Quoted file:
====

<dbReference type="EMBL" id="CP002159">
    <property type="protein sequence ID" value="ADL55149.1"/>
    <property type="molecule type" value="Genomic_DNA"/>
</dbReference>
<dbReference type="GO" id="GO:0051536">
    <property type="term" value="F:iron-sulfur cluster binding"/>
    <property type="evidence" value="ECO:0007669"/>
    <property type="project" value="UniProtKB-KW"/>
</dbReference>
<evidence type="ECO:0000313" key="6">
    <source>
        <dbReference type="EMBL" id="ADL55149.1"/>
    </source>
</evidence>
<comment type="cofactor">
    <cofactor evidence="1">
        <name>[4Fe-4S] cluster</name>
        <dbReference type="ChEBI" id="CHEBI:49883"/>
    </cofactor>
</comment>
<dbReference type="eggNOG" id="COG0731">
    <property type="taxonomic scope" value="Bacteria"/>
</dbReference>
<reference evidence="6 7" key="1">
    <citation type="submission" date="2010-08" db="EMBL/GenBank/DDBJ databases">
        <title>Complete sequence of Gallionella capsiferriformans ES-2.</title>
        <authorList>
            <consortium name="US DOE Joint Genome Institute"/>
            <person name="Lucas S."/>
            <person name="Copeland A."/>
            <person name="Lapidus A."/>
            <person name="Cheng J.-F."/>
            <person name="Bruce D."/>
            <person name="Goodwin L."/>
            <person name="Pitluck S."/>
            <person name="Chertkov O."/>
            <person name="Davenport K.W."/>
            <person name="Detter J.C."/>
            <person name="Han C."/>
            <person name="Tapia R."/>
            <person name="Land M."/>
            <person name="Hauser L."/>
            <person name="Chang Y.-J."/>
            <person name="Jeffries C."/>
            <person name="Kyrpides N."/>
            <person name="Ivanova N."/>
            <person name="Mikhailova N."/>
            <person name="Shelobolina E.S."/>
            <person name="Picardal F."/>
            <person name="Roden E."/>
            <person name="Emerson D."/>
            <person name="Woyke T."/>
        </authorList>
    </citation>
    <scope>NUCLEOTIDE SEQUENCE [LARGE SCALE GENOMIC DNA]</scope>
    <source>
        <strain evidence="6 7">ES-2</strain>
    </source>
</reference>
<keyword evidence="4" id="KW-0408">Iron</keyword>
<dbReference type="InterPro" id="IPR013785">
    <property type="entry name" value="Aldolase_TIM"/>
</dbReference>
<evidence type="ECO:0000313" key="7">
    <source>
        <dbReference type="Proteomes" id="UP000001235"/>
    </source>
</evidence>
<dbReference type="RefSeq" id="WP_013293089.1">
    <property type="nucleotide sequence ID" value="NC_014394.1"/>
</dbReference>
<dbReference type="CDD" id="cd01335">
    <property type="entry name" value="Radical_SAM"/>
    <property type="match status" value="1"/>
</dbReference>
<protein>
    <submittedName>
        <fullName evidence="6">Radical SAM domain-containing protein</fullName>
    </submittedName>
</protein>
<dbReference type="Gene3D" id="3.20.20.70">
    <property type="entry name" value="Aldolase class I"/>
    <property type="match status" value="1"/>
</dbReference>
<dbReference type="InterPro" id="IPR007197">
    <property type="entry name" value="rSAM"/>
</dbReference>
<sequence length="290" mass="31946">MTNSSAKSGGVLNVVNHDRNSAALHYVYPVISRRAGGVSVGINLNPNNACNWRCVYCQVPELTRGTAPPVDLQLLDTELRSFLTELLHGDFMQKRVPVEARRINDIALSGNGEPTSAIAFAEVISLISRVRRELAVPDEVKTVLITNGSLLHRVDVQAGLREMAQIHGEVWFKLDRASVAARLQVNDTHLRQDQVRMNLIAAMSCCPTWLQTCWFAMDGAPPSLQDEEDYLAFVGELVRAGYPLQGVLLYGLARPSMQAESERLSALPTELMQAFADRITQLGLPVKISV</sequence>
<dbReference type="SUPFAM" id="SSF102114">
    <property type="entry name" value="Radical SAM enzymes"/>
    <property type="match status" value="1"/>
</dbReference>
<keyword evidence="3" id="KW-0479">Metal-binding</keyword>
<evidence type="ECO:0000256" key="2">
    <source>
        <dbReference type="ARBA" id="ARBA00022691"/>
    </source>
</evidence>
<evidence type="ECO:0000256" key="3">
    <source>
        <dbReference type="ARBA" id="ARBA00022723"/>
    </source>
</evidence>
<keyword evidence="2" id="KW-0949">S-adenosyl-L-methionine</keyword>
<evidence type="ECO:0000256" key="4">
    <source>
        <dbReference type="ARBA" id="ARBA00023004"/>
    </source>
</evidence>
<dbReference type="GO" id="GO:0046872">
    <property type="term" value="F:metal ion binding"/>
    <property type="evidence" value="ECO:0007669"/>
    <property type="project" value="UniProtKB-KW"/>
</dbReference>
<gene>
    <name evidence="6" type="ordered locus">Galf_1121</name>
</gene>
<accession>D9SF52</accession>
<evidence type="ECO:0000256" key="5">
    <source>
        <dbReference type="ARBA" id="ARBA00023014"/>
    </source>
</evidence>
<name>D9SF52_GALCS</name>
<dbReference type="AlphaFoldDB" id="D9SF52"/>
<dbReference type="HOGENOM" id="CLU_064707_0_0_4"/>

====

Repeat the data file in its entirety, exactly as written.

<dbReference type="EMBL" id="CP002159">
    <property type="protein sequence ID" value="ADL55149.1"/>
    <property type="molecule type" value="Genomic_DNA"/>
</dbReference>
<dbReference type="GO" id="GO:0051536">
    <property type="term" value="F:iron-sulfur cluster binding"/>
    <property type="evidence" value="ECO:0007669"/>
    <property type="project" value="UniProtKB-KW"/>
</dbReference>
<evidence type="ECO:0000313" key="6">
    <source>
        <dbReference type="EMBL" id="ADL55149.1"/>
    </source>
</evidence>
<comment type="cofactor">
    <cofactor evidence="1">
        <name>[4Fe-4S] cluster</name>
        <dbReference type="ChEBI" id="CHEBI:49883"/>
    </cofactor>
</comment>
<dbReference type="eggNOG" id="COG0731">
    <property type="taxonomic scope" value="Bacteria"/>
</dbReference>
<reference evidence="6 7" key="1">
    <citation type="submission" date="2010-08" db="EMBL/GenBank/DDBJ databases">
        <title>Complete sequence of Gallionella capsiferriformans ES-2.</title>
        <authorList>
            <consortium name="US DOE Joint Genome Institute"/>
            <person name="Lucas S."/>
            <person name="Copeland A."/>
            <person name="Lapidus A."/>
            <person name="Cheng J.-F."/>
            <person name="Bruce D."/>
            <person name="Goodwin L."/>
            <person name="Pitluck S."/>
            <person name="Chertkov O."/>
            <person name="Davenport K.W."/>
            <person name="Detter J.C."/>
            <person name="Han C."/>
            <person name="Tapia R."/>
            <person name="Land M."/>
            <person name="Hauser L."/>
            <person name="Chang Y.-J."/>
            <person name="Jeffries C."/>
            <person name="Kyrpides N."/>
            <person name="Ivanova N."/>
            <person name="Mikhailova N."/>
            <person name="Shelobolina E.S."/>
            <person name="Picardal F."/>
            <person name="Roden E."/>
            <person name="Emerson D."/>
            <person name="Woyke T."/>
        </authorList>
    </citation>
    <scope>NUCLEOTIDE SEQUENCE [LARGE SCALE GENOMIC DNA]</scope>
    <source>
        <strain evidence="6 7">ES-2</strain>
    </source>
</reference>
<keyword evidence="4" id="KW-0408">Iron</keyword>
<dbReference type="InterPro" id="IPR013785">
    <property type="entry name" value="Aldolase_TIM"/>
</dbReference>
<evidence type="ECO:0000313" key="7">
    <source>
        <dbReference type="Proteomes" id="UP000001235"/>
    </source>
</evidence>
<dbReference type="RefSeq" id="WP_013293089.1">
    <property type="nucleotide sequence ID" value="NC_014394.1"/>
</dbReference>
<dbReference type="CDD" id="cd01335">
    <property type="entry name" value="Radical_SAM"/>
    <property type="match status" value="1"/>
</dbReference>
<protein>
    <submittedName>
        <fullName evidence="6">Radical SAM domain-containing protein</fullName>
    </submittedName>
</protein>
<dbReference type="Gene3D" id="3.20.20.70">
    <property type="entry name" value="Aldolase class I"/>
    <property type="match status" value="1"/>
</dbReference>
<dbReference type="InterPro" id="IPR007197">
    <property type="entry name" value="rSAM"/>
</dbReference>
<sequence length="290" mass="31946">MTNSSAKSGGVLNVVNHDRNSAALHYVYPVISRRAGGVSVGINLNPNNACNWRCVYCQVPELTRGTAPPVDLQLLDTELRSFLTELLHGDFMQKRVPVEARRINDIALSGNGEPTSAIAFAEVISLISRVRRELAVPDEVKTVLITNGSLLHRVDVQAGLREMAQIHGEVWFKLDRASVAARLQVNDTHLRQDQVRMNLIAAMSCCPTWLQTCWFAMDGAPPSLQDEEDYLAFVGELVRAGYPLQGVLLYGLARPSMQAESERLSALPTELMQAFADRITQLGLPVKISV</sequence>
<dbReference type="SUPFAM" id="SSF102114">
    <property type="entry name" value="Radical SAM enzymes"/>
    <property type="match status" value="1"/>
</dbReference>
<keyword evidence="3" id="KW-0479">Metal-binding</keyword>
<evidence type="ECO:0000256" key="2">
    <source>
        <dbReference type="ARBA" id="ARBA00022691"/>
    </source>
</evidence>
<evidence type="ECO:0000256" key="3">
    <source>
        <dbReference type="ARBA" id="ARBA00022723"/>
    </source>
</evidence>
<keyword evidence="2" id="KW-0949">S-adenosyl-L-methionine</keyword>
<evidence type="ECO:0000256" key="4">
    <source>
        <dbReference type="ARBA" id="ARBA00023004"/>
    </source>
</evidence>
<dbReference type="GO" id="GO:0046872">
    <property type="term" value="F:metal ion binding"/>
    <property type="evidence" value="ECO:0007669"/>
    <property type="project" value="UniProtKB-KW"/>
</dbReference>
<gene>
    <name evidence="6" type="ordered locus">Galf_1121</name>
</gene>
<accession>D9SF52</accession>
<evidence type="ECO:0000256" key="5">
    <source>
        <dbReference type="ARBA" id="ARBA00023014"/>
    </source>
</evidence>
<name>D9SF52_GALCS</name>
<dbReference type="AlphaFoldDB" id="D9SF52"/>
<dbReference type="HOGENOM" id="CLU_064707_0_0_4"/>